An official government document raises fresh doubts over the account given by ministers and MI5 about how much the intelligence services knew about the 7/7 bombers before the London suicide attacks.
The 37-page document, compiled for the Crown Prosecution Service (CPS), states that Mohammad Sidique Khan, leader of the July 7 gang, was “identified” six months before the attacks in 2005 — contrary to statements made by home secretary John Reid last week. The document, cleared by MI5’s legal department, also casts doubt on the security agency’s claim that Khan and fellow bomber Shehzad Tanweer “appeared as petty fraudsters” rather than terrorists while they were being watched by intelligence agents in the year before the bombings.
The CPS document says MI5 surveillance showed the pair “were concerned with intended terrorist activity” when they met with a gang planning a bombing at the Bluewater shopping centre in Kent.
The revelation will add to pressure on ministers to yield to calls from victims’ relatives and opposition MPs for a full inquiry into the 7/7 suicide attacks, in which 52 people died.
Tony Blair last week again ruled out an inquiry, saying it would divert resources from the war on terror. However, relatives’ groups say only an inquiry will establish whether the attacks could have been prevented and whether parliament was misled by MI5 attempts to cover up its intelligence failures.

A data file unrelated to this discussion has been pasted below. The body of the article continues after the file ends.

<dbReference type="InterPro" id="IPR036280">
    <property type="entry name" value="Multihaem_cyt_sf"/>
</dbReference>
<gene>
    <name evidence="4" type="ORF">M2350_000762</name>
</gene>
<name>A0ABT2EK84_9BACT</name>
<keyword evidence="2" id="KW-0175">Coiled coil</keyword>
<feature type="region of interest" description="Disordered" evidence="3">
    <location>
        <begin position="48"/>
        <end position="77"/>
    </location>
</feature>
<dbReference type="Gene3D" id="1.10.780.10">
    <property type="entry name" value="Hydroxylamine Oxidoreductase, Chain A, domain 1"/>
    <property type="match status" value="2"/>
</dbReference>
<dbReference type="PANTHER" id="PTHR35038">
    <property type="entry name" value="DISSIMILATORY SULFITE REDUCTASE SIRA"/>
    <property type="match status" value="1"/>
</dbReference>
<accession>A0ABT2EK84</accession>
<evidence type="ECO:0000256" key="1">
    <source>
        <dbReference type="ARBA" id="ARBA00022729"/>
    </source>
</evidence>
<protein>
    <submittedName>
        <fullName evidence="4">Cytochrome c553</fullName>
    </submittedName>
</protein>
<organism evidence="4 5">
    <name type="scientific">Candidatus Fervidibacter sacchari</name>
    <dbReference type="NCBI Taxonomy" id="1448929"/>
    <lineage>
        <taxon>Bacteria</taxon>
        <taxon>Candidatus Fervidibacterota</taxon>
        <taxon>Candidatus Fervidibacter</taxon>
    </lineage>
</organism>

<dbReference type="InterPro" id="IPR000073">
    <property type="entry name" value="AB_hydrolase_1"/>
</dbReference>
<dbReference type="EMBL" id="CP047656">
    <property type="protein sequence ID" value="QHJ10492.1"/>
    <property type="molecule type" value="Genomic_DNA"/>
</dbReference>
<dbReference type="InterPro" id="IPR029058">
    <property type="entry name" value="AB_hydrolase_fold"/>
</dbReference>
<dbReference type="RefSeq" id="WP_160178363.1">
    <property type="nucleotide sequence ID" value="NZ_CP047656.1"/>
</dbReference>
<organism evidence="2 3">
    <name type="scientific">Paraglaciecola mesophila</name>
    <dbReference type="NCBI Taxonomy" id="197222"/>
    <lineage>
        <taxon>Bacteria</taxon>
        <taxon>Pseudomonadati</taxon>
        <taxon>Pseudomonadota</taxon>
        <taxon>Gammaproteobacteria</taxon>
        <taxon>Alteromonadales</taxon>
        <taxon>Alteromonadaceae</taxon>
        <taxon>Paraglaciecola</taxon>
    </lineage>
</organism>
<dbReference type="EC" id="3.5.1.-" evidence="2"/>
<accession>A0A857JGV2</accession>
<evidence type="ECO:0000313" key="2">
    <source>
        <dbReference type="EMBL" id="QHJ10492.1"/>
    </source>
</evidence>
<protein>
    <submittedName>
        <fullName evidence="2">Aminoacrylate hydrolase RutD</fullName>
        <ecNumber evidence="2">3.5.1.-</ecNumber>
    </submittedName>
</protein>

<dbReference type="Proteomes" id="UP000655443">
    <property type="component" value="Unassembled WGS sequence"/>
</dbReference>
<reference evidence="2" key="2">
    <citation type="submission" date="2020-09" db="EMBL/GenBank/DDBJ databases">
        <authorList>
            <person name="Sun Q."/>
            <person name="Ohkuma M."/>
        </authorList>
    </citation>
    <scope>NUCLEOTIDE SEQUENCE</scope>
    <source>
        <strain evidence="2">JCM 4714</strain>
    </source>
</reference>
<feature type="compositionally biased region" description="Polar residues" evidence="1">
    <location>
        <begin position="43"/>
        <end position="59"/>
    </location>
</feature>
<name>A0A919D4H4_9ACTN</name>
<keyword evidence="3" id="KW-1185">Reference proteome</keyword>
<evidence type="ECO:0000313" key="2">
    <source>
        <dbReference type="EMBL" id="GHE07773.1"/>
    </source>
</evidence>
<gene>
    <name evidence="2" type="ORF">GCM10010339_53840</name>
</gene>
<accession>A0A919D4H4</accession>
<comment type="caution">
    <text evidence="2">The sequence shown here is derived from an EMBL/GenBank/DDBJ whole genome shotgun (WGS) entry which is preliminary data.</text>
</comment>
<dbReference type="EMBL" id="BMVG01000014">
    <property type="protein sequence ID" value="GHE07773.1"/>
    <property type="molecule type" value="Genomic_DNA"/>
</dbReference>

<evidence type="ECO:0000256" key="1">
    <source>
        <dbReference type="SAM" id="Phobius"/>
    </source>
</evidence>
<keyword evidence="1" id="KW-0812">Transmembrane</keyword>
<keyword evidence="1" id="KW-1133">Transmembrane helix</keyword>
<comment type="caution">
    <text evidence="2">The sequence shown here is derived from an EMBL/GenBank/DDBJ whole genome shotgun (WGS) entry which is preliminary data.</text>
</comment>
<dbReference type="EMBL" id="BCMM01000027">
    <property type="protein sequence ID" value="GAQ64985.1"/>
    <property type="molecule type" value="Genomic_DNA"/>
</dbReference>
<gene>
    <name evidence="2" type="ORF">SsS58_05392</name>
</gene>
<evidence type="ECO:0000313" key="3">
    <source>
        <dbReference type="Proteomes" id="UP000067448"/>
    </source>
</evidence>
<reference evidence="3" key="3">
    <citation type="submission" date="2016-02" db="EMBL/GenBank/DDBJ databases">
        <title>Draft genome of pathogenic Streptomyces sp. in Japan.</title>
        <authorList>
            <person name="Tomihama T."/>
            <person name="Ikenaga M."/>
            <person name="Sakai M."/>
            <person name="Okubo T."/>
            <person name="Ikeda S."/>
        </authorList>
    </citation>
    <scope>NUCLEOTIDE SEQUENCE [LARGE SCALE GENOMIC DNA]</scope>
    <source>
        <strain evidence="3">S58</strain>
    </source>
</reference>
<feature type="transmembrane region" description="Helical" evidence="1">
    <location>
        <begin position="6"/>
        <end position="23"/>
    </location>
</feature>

The CPS document was prepared in the case of five men convicted at the Old Bailey last week for plotting to use a fertiliser bomb to attack Bluewater. It was only after the trial that details could be made public of how Khan and Tanweer had been followed, photographed and bugged by MI5 while meeting with Omar Khyam, the gang leader, and another suspect.
Reid told MPs last week that neither Khan nor Tanweer were “known” to the security services until after July 7. He later said police and security services had “no records on them”.
However, the CPS file reveals that Khan was identified six months earlier and recorded in police files. It says an employee of the Just Car Clinic in Leeds identified him in a police statement taken in January 2005.
The CPS report says Khan had taken his car to the garage for repairs and it contains a summary of MI5 logs that show he was followed in the Honda car the previous month.
It has also emerged that Scotland Yard’s antiterrorist branch carried out inquiries with the company insuring Khan’s car at the time of the surveillance operation.
MI5’s claim that Khan and Tanweer “appeared as petty fraudsters” in loose contact with the fertiliser gang and that there was no indication they were involved in terrorist plotting is also undermined by the CPS document. It argues that meetings between the two men and the fertiliser plotters in 2004 were so significant they should have been brought to the jury’s attention.
Rachel North, a survivor of the July 7 attacks, said: “MI5 said they didn’t know who Khan was until after the bombs. Yes they did. And they knew [Khan and Tanweer] had links with international terrorism.”
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